Diabetes

This is a tutorial for Diabetes.

This is suitable for GCSE and A Level.

There are two types of Diabetes type 1 and type 2.

Insulin action and diabetes type 1 and 2

Image supplied by Alila Medical Media. Click on the link to see more images of the endocrine system.

For GCSE you only need to know the basic difference between type 1 and type 2. Also you need to know how to treat both. For A level you need to know all the information on this page.

Type 1 Diabetes

GCSE: The cells of the pancreas do not produce enough insulin. When the person eats and digests food the blood sugar level rises. Treatment is with diet, monitoring blood sugar level and injections of insulin.

A Level: The beta cells of the islets of langerhans of the pancreas do not produce enough insulin. This is often due to an autoimmune response where the destruction of the beta cells has occurred. The person needs to monitor their diet for intake of carbohydrates. Also they will need to check their blood glucose concentration. The diabetes can be treated by injections of insulin.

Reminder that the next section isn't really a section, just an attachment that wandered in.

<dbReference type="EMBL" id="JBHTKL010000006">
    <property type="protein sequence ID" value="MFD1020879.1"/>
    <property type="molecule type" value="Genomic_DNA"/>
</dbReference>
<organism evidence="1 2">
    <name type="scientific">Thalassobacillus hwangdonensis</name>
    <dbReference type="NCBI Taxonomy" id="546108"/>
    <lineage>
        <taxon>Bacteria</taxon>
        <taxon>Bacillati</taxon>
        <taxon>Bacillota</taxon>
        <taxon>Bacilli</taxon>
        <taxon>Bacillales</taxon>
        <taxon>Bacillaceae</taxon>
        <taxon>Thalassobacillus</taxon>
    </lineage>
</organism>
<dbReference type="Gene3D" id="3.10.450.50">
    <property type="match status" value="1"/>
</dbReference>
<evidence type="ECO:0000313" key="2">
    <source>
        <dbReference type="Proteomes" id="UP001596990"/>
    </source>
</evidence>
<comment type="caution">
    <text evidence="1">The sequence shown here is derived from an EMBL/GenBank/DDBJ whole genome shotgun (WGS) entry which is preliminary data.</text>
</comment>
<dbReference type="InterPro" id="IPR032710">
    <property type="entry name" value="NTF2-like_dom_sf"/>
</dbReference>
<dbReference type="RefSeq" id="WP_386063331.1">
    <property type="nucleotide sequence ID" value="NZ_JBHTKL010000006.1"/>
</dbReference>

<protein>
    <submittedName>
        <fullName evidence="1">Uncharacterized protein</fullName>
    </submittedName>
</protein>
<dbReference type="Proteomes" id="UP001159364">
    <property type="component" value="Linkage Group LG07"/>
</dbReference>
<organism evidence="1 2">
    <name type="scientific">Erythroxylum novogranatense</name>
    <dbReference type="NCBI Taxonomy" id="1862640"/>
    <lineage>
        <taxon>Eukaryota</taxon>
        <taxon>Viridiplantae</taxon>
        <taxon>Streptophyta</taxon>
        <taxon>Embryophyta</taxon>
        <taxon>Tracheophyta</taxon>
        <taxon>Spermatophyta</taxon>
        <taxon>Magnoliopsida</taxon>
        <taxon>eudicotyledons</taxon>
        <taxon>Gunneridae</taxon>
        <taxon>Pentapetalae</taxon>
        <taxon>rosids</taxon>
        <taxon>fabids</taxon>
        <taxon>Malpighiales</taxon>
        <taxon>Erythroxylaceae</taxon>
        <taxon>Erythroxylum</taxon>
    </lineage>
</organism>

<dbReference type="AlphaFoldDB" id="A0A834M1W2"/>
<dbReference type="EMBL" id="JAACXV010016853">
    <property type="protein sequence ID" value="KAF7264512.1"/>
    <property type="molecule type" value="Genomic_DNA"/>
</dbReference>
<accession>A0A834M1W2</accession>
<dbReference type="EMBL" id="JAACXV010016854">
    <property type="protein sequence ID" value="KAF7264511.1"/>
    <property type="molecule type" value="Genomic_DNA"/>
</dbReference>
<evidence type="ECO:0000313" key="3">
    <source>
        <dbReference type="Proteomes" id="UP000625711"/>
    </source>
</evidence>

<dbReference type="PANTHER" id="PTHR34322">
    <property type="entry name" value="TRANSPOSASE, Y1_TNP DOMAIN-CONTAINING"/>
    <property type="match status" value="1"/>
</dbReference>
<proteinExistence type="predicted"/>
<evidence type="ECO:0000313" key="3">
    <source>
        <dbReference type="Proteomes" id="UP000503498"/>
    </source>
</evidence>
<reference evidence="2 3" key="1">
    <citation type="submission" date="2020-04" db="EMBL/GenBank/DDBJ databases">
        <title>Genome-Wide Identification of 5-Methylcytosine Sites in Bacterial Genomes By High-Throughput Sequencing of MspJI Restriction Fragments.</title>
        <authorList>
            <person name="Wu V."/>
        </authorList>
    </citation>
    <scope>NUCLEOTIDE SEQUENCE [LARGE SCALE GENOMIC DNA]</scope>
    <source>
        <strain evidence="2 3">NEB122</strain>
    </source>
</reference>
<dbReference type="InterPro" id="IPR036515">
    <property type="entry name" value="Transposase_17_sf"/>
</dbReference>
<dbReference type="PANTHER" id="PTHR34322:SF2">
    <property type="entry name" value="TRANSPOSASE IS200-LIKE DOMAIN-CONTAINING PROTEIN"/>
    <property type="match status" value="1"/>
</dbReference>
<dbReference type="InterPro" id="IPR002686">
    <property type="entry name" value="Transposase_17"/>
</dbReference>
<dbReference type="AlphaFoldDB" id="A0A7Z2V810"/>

Type 2 Diabetes.

This is often known as adult onset diabetes.

GCSE: The liver cells produce the insulin but the bodies cells do not respond to the insulin. This is normally treated with diet, medication and insulin injections.

A Level: The beta cells of the inslets of langerhans in the pancreas still produce the insulin. However, the liver and muscle cells have insulin receptors on their cell surface membrane. The receptors do not seem to recognise the insulin. Therefore the blood glucose concentration is not lowered. This can be treated with a low carbohydrate diet, medication and insulin injections.